Unwanted Horse Coalition


The mission of the Unwanted Horse Coalition is to reduce the number of unwanted horses and to improve their welfare through education and the efforts of organizations committed to the health, safety, and responsible care and disposition of these horses.

The Unwanted Horse Coalition, a broad alliance of equine organizations that have joined together under the American Horse Council, is concerned that some horses may slip through the various safety nets within the equine industry. Too many owners are unaware of, or do not give enough thought to, the available options, services and assistance available in the industry to help them ensure that their horse has caring and humane support throughout its life.

The Unwanted Horse Coalition will help educate the horse industry about this issue and help people learn to Own Responsibly.

Media Roundup (UHC E-Newsletter) Archives

What Is the Law?

Veterinarians can be challenged by conflicting professional, personal, public and legal standards of what constitutes inhumane treatment. In common usage, the terms “cruelty to animals,” “abuse,” and “neglect” encompass a range of behaviors harmful to animals, from unintentional neglect to malicious killing. Recognizing animal abuse is not always straightforward. Human mistreatment of animals extends across a spectrum ranging from passive neglect to intentional cruelty. The majority of cases arise from neglect, which is often unintentional due to lack of education or temporary lapses in care. In equine practice, the observation of a horse or group of horses with poor body condition scores in a pasture devoid of forage might be the most common presentation of neglect encountered. As rescue groups and concerned individuals have attempted to meet the demand for unwanted horses in the current economic climate, hoarding of horses (typically unintentional) has become more common.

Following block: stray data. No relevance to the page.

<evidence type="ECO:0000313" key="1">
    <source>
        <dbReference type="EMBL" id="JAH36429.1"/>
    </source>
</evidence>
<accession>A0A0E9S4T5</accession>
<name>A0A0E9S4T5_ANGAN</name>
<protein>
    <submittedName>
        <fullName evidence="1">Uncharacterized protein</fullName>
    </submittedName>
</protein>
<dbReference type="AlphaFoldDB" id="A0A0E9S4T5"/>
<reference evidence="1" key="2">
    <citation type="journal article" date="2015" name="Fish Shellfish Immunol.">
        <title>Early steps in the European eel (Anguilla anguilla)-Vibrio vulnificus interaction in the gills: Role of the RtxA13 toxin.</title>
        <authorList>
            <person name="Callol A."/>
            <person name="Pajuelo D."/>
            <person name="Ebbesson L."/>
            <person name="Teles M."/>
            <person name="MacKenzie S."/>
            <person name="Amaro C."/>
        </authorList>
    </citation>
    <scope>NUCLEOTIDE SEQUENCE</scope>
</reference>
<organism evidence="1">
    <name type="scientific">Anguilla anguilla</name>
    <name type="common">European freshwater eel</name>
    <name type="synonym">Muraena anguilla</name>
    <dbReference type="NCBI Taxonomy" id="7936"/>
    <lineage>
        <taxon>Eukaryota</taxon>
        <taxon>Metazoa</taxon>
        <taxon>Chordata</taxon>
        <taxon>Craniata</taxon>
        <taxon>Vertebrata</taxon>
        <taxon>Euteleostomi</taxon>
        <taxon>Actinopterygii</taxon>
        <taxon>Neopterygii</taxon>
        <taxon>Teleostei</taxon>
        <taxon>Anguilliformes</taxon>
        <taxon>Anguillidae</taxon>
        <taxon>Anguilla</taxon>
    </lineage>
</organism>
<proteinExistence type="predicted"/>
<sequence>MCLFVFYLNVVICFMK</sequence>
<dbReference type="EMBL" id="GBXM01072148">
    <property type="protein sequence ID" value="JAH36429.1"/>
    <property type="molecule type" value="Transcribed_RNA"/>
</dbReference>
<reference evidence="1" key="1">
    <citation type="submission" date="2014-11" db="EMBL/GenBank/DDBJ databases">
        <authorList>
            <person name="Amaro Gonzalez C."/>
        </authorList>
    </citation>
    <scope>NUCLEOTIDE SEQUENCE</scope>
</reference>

After a report of abuse or cruelty, an investigation is undertaken by law enforcement. Seizure of horses by law enforcement agencies might occur if there is probable cause that the animals are suffering from abuse, cruelty and/or neglect. However, often the enforcement officer chooses to leave the animals in place and provides terms and conditions if an imminent risk of death is not present. Terms and conditions must be in writing and signed by the owner and the enforcing agency in the power of attorney form, and the owner must abide by these terms and conditions, or the animal will be impounded. In most cases, animals cannot be removed from a property if the owner is not present unless a warrant is obtained or the animal is in imminent danger and law enforcement is involved. Animals must legally be removed by law enforcement or a contracted agency; otherwise the act is considered theft. The arresting agency must have the ability and financial resources to remove and house any impounded animals. The lack of funding and housing can be a deterrent for law enforcement to investigate and prosecute cases of equine abuse/neglect. Contacting larger organizations for assistance might be of benefit in these cases. Read more.

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